Wednesday, July 27, 2011

GOP Arson Squad Assumes Control

On July 15, 2011, a commentator for the New York Times reported that: "Not only is Michele Bachmann, a leading Republican presidential candidate, saying a government default is nothing to worry about, but a core group of 59 House Republicans have indicated they will not raise the debt ceiling under any circumstances, according to House Speaker John Boehner." Right now, however, it appears that there may be even more votes in favor of default. Speaker Boehner has his hands full getting any plan to raise the debt ceiling through the GOP controlled House. So, yesterday Boehner was forced to withdraw his plan to raise the debt ceiling for lack of support from his own party in the House which he nominally leads. This morning, Boehner was supposed to present a new modified plan that could attract more support. As of now, Boehner has failed to put together any debt ceiling proposal that can pass the House. There are 100 votes in the House that appear determined to induce default and throw the economy into chaos. These 100 votes want to amend the Constitution as a condition to averting default!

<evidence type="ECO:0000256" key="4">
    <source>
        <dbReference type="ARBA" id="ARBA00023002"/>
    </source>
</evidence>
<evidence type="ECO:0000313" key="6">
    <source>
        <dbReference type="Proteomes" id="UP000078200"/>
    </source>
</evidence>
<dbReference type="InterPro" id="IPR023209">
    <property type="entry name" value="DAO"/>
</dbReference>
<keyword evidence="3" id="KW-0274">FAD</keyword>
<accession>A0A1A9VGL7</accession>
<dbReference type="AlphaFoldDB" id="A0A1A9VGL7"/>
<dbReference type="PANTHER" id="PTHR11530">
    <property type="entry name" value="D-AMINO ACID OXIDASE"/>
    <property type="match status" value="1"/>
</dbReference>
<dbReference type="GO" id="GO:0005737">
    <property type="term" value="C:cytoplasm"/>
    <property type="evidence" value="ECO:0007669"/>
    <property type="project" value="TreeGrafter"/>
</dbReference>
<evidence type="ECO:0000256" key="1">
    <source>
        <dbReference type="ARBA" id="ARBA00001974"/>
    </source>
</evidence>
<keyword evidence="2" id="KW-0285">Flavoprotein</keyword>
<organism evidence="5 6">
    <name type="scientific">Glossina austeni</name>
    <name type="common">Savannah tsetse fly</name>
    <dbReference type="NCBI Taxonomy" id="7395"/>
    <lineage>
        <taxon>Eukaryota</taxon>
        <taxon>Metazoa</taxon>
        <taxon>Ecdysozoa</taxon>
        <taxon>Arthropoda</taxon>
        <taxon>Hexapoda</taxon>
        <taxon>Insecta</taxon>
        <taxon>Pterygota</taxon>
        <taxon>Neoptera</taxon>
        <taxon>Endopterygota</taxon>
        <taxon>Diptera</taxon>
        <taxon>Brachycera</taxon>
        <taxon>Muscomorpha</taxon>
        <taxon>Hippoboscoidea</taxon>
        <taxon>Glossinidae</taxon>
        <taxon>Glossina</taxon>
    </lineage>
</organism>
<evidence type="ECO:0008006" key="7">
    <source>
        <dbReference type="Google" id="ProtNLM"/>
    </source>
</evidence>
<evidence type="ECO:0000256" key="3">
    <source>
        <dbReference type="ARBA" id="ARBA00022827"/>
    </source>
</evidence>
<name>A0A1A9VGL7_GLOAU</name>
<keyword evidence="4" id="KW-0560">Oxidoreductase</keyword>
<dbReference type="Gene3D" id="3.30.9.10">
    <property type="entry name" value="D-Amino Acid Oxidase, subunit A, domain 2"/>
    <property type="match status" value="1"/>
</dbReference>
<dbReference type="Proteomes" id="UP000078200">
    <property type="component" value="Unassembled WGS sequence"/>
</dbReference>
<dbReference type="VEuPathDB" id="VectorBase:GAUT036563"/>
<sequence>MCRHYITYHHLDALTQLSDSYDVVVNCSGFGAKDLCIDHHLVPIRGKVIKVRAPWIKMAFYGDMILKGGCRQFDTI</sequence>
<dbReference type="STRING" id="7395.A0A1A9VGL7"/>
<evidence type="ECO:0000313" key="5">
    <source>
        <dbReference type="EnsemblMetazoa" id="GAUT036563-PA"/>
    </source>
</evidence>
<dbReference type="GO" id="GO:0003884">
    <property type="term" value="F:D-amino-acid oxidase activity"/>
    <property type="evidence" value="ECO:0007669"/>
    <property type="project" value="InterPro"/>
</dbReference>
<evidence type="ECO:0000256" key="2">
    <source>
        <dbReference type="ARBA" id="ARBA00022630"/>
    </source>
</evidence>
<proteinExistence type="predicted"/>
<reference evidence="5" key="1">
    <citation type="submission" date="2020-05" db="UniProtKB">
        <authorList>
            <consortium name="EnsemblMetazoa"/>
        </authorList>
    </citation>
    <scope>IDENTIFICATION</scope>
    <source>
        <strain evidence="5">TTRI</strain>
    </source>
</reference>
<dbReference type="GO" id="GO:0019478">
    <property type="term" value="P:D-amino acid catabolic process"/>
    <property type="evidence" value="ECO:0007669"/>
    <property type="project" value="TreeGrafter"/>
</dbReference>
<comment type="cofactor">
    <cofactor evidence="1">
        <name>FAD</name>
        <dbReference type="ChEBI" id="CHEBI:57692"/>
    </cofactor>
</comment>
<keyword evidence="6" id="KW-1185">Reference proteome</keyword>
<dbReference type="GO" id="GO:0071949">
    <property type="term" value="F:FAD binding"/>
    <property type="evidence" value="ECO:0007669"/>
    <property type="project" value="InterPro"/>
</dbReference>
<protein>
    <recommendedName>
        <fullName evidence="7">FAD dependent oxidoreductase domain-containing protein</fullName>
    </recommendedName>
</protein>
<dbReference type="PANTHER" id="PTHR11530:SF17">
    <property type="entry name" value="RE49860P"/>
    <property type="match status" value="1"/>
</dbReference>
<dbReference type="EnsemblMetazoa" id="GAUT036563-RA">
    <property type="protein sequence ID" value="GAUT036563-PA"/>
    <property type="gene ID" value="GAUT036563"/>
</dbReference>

Conservatives will come to regret the rise of this extremist even nihilistic wing of the GOP. Their investment portfolios will get hammered if the government defaults, by a far greater amount than their precious tax cuts. Market instability is just beginning to take hold and over the next few days more people will come to realize the magnitude of the budget impasse and the huge error of ever tying such massive issues to the heretofore formalistic debt ceiling increase. Our global economy is in a very fragile state (the Eurozone is facing a debt calamity right now) and a U.S. government that is incapable of rational fiscal policy would be a serious setback. But the arsonists threaten far more vast economic pain. Even beyond the carnage coming from instability in financial markets, the loss of demand from dramatic government spending cuts would alone tip our economy into a recession. In sum, this crisis could make the Lehman event look like a cakewalk. (Especially since we failed to enact meaningful financial reforms after the last laissez faire market meltdown).

It may be impossible to avert such a meltdown today, as no lawmaker yet has proposed simply increasing the debt limit and decoupling budget talks (much less a Constitutional amendment) to avoid a default.

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